Controversial plan to convert former Carcroft newsagents into an Indian takeaway approved
A controversial plan to convert a former newsagents in a Doncaster village into an Indian takeaway has been narrowly approved despite objections from residents.
Applicant Tirath Singh Powar submitted a change of use application to convert the former High Street News on High Street, Carcroft, into a fast-food outlet.
But Doncaster Council has received a 14-name petition along with three written objections to the proposals.
Council planning officers recommended members of the planning committee approve the application.
But residents have raised concerns around litter, noise, smell and extra traffic.
The owner of a chip shop close to the unit has also raised concerns he may be put out of business if the application is approved. Planning officers stated in a report seen by councillors this cannot be taken into consideration as it ‘isn’t a planning matter’.
Officers working in Public Health have also opposed the application as any change would mean three of the eight shops along High Street would be fast-food takeaways.
In a report sent to the planning department, Public Health said the conversion could impact on obesity levels in the area. Statistics show only ‘19.6 per cent of adults in Carcroft eat healthily’.
Carcroft Coun David Hughes raised concerns about the effect on residents, the situation with parking and keeping with the street scene.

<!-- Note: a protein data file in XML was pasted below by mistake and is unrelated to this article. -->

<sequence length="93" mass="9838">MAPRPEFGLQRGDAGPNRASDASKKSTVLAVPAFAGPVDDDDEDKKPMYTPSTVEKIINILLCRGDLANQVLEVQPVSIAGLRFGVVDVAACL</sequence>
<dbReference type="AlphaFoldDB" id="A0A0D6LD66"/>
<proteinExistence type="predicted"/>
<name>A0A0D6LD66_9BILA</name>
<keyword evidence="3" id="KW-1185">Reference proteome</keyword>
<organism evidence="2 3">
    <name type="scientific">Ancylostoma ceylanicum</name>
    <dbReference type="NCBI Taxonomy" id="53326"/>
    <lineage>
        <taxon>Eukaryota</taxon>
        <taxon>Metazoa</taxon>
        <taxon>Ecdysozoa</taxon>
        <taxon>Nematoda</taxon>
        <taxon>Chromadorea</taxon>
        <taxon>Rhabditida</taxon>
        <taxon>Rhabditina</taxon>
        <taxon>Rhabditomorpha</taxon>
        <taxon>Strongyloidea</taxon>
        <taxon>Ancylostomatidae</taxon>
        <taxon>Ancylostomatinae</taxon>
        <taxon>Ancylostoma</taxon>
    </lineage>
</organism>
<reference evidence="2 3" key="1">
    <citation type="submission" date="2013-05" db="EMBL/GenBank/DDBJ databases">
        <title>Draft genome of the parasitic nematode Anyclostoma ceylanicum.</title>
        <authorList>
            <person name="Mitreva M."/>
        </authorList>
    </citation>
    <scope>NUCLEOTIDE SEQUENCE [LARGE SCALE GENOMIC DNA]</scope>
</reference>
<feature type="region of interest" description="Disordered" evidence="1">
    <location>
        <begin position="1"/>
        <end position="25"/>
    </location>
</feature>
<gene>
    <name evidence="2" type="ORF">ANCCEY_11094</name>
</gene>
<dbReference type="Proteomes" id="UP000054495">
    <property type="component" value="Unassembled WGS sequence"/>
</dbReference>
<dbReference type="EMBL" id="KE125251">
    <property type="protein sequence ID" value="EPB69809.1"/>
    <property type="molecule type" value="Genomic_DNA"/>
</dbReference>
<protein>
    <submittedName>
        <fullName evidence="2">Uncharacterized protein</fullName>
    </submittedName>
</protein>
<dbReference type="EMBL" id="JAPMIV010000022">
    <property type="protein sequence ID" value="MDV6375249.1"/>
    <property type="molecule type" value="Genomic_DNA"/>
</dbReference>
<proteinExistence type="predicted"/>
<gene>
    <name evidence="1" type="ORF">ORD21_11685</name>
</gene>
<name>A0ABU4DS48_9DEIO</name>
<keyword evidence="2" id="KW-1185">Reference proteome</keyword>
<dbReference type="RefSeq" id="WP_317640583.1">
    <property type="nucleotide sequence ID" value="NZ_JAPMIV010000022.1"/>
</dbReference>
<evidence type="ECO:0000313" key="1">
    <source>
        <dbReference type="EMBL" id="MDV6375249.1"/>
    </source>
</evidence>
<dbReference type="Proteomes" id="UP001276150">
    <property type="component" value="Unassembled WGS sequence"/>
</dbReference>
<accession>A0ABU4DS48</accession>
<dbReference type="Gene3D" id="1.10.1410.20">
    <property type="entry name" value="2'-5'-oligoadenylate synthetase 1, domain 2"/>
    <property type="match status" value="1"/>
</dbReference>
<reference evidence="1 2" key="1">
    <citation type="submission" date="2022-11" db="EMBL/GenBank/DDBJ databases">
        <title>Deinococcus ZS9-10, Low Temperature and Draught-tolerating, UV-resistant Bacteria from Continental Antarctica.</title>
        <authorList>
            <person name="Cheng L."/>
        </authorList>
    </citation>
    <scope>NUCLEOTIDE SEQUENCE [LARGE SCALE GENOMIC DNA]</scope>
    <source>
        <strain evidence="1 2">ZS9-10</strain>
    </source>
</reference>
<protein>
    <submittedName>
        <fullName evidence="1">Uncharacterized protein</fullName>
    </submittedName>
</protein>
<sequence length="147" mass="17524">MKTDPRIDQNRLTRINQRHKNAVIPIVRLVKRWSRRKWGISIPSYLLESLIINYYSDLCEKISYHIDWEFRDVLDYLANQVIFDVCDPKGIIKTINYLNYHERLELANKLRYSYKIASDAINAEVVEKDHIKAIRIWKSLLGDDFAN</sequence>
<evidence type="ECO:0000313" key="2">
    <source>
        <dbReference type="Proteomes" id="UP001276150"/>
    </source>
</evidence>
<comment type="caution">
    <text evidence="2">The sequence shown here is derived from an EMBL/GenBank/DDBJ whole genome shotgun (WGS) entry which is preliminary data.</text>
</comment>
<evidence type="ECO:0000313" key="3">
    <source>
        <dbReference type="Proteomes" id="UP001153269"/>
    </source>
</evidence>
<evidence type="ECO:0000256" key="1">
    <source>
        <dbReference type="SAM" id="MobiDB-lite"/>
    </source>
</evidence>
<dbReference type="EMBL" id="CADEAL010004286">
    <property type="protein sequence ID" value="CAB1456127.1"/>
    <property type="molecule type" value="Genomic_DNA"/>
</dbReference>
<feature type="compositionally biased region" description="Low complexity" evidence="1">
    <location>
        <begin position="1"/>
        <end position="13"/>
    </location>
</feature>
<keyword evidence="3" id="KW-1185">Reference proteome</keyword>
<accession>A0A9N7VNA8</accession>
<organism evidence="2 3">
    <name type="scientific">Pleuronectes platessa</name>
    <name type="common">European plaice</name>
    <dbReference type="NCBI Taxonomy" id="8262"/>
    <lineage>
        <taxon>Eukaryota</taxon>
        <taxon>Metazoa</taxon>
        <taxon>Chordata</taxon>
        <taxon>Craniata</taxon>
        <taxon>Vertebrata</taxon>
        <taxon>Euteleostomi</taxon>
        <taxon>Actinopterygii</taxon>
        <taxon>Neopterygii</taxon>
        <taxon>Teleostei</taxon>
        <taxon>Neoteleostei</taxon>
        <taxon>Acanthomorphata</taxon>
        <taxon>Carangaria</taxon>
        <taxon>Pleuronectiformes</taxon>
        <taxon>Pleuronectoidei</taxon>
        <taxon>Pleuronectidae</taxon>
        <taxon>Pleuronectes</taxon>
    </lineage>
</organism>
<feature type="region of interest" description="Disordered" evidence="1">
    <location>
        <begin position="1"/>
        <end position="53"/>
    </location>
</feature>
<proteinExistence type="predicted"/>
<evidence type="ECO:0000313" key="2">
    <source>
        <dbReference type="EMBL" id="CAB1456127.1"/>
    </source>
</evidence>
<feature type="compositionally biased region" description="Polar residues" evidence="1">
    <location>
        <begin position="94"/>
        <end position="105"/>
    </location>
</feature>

Planning officer Alicia Murray said: Public Health will blanket object to any hot food takeaway no matter where it is because it does contribute to obesity levels.
“However, the population size of Carcroft compared to the national average of the number of hot food takeaways actually found the area is under prescribed which is why we’ve recommended approval.
“There are residential properties above but subject to a series of conditions with the details of the ventilation system and sound installation to that flat above that there isn’t any significant harm to neighbouring residents.
“Highways and Environmental Health have not objected to this application – it’s already a commercial unit.”
Coun Dave Shaw said: “It’s a quirk that we’ve got to this point where we have an over proliferation and an obesity epidemic and that is being used as a benchmark as to why another community hasn’t got enough.
“That is such a perversion, it’s absolutely incredible.”
Councillors voted five in favour and five against. Planning chair Coun Iris Beech had the casting vote and approved the application.